The Canadian Judicial Council released its report yesterday that Justice Paul Cosgrove “failed in the execution of the duties of his judicial office” and recommended that Parliament strip him of his position as superior court judge.
In spite of Cosgrove’s public apology for the debacle, and repudiation of his own ruling, the CJC report noted that “public confidence in his ability to discharge [his judicial] duties in future has been irrevocably lost.”
The recommendation related to Cosgrove’s conduct while presiding over the first-degree murder trial of Julia Elliott in 1997. Cosgrove found that police and Crown officials violated the Charter rights of the accused on over 150 occasions, and ordered her release. In 2003, the Ontario Court of Appeal ruled that Cosgrove J.’s findings were without merit and ordered Elliott to be retried. She pleaded guilty in 2005. Attorney General Michael Bryant complained to the CJC thereafter.
The CJC canvassed the misconduct giving rise to the ruling of abuse of process, which included:
- giving rise to an apprehension of bias;
- repeated and unwarranted interference in the activities of the Crown and the RCMP;
- unfounded threats of arrest or citation for contempt;
- rude, abusive or intemperate language; and
- arbitrarily suppressing a federal immigration warrant.
The disgraced judge’s fate now lies with federal Justice Minister Rob Nicholson and his recommendation to Parliament.
In December, Cosgrove will turn 75, the age when judges are required to retire. Should Parliament break with longstanding tradition and take swift action against him before then, Cosgrove stands to lose his $170,000 annual pension.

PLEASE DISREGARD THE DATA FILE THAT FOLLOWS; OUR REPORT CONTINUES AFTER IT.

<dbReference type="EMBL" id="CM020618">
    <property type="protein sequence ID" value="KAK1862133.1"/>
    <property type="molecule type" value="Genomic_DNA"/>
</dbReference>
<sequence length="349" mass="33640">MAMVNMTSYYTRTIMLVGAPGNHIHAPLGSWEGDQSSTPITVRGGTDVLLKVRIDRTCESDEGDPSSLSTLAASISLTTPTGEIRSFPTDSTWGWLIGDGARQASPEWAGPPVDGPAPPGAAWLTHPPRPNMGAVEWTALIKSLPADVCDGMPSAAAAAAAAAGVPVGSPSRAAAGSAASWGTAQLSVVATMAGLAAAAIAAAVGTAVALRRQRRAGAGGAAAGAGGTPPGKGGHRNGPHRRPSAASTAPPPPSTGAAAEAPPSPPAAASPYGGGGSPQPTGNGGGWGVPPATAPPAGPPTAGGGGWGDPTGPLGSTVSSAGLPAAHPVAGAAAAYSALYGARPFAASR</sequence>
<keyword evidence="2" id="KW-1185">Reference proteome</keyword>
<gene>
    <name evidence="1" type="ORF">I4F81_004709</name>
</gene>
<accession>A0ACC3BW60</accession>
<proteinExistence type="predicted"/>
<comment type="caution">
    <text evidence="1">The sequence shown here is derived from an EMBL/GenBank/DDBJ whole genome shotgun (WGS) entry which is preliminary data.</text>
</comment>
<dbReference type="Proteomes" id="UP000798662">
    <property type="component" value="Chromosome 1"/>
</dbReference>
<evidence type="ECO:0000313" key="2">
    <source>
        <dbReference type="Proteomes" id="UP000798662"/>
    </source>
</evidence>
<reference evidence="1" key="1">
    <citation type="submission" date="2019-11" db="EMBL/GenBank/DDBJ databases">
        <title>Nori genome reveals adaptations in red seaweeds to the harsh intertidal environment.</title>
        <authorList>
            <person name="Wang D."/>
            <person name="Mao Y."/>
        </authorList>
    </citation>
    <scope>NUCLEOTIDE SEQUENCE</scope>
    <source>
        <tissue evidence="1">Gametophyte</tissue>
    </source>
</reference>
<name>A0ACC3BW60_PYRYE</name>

Cosgrove sat on the bench for 25 years. Prior to his appointment in 1984, he served as public works commissioner and as the mayor of Scarborough.
This would mark the first time Parliament has removed a judge from office. In 1996, Justice Jean Bienvenue narrowly avoided that honour by resigning before the axe could fall.
Chances to kick a superior court judge while he’s down come seldom, and Law is Cool would hate to pass up that chance in favour of cultivating such a fleeting virtue as decorum — why, if the undoing of Cosgrove J. has taught us anything, it’s that 25 years of decorum can be dashed by a mere 150 unfounded determinations of police misconduct. As such, the following are some helpful suggestions to sitting judges, derived from Cosgrove J.’s ongoing misfortune:
- So your peers in the Canadian judiciary say your ruling undermined confidence in the justice system; discretion is the better part of valour! Apologize early and often.
- When levying baseless threats and accusations of misconduct against the police and Crown, ask yourself: how much is too much?
- It is never too late to cultivate a personal relationship with the Attorney General. After all, political connections got you the job in the first place!
Update, April 3rd: Justice Cosgrove has tendered his resignation, effective immediately.